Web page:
When you pay a local school district with your school taxes, they have to send part of those funds to the charter schools.  Any student from that district who attends a charter school?  You are paying for them to go there.  It comes out of a district’s local funds.  You send that proportion of the students costs to the charter.  There are different buckets of money where your school taxes go.  Some go towards buildings and repairs.  But a lot of them go to the actual student’s share of the pie.  And if they go to a charter, those funds follow them.  As a result, some school districts are left with much less funds over they years.  And since some charters like to pick and choose who they get, even though getting them to admit it is a lesson in futility, they take the better kids from the school districts.  Leaving the school districts with the harder to reach kids.  The ones who the charters don’t want.  If you think lotteries are really random, think again.  Some have very carefully worded interviews, some do kindergarten screenings, and some even have actual pre-acceptance tests.  They don’t want regular school districts anymore, and they are openly at war with public education.  They like to throw out that their enemies are the oppressors and they are the victims.  I hear this rhetoric a lot.  But it’s the whole chicken and the egg scenario.  But in this case, one did come first and the other has been like locusts swarming on public education as we know it.  They have the backing of billionaires.  Those billionaires set up the funds for them, through shell companies all over the country.  Even the feds are in on it.  So what does any of that have to do with testing?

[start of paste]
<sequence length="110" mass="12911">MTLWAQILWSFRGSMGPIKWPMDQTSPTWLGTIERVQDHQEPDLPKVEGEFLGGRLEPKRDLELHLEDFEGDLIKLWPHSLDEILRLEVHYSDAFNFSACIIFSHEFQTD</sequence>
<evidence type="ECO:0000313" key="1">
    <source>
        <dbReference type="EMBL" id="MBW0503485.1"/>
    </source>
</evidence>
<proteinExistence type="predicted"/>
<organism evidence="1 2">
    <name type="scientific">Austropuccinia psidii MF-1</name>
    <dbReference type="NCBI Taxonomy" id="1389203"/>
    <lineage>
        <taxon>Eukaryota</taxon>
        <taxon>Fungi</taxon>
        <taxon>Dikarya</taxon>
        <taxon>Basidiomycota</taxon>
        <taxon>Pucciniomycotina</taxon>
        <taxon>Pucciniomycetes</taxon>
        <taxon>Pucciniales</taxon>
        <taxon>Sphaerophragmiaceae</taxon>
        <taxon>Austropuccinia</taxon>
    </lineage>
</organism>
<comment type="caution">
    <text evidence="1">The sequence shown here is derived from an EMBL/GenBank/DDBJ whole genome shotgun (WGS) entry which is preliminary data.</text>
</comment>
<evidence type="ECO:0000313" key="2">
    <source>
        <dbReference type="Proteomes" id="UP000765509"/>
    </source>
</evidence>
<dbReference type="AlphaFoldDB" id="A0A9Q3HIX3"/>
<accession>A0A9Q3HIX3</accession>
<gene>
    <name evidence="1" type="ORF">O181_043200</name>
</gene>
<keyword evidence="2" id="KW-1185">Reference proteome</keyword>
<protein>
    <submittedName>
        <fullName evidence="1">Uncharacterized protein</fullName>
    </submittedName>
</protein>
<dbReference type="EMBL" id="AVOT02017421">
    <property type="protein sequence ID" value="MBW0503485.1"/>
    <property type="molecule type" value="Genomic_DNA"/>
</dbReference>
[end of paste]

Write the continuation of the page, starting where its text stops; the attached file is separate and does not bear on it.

The way things are now, the full-scale privatization of American schools can’t possibly move forward with the blessing of the teacher unions.  But they can infiltrate those unions, and slowly but surely get them to move over to their side of thinking.  We see it all the time.  The National Education Association just finished up their annual representative assembly down in D.C.  One of the biggest topics was charter schools.  Hillary Clinton gave a speech to the NEA members and when she mentioned charters, she got booed.  But behind the scenes, there were several new business items different members of the NEA introduced.  Controversial business items.  Ones that called out the leadership for cavorting with the enemy.  Ones that called for less testing and less labeling and punishing.  The ones leadership wanted, they passed.  The ones they didn’t were either defeated or bundled up and sent to a committee.  Where they will most likely never be heard from again.  Not in their current form at least.  Far too many in the teacher unions are well aware they are under attack but their defensive posture is “if you can’t beat ’em, join ’em!”  That Kumbaya seat at the table is a red herring.  It will be a feast.  A feast of crows and vultures picking at the bones of public education.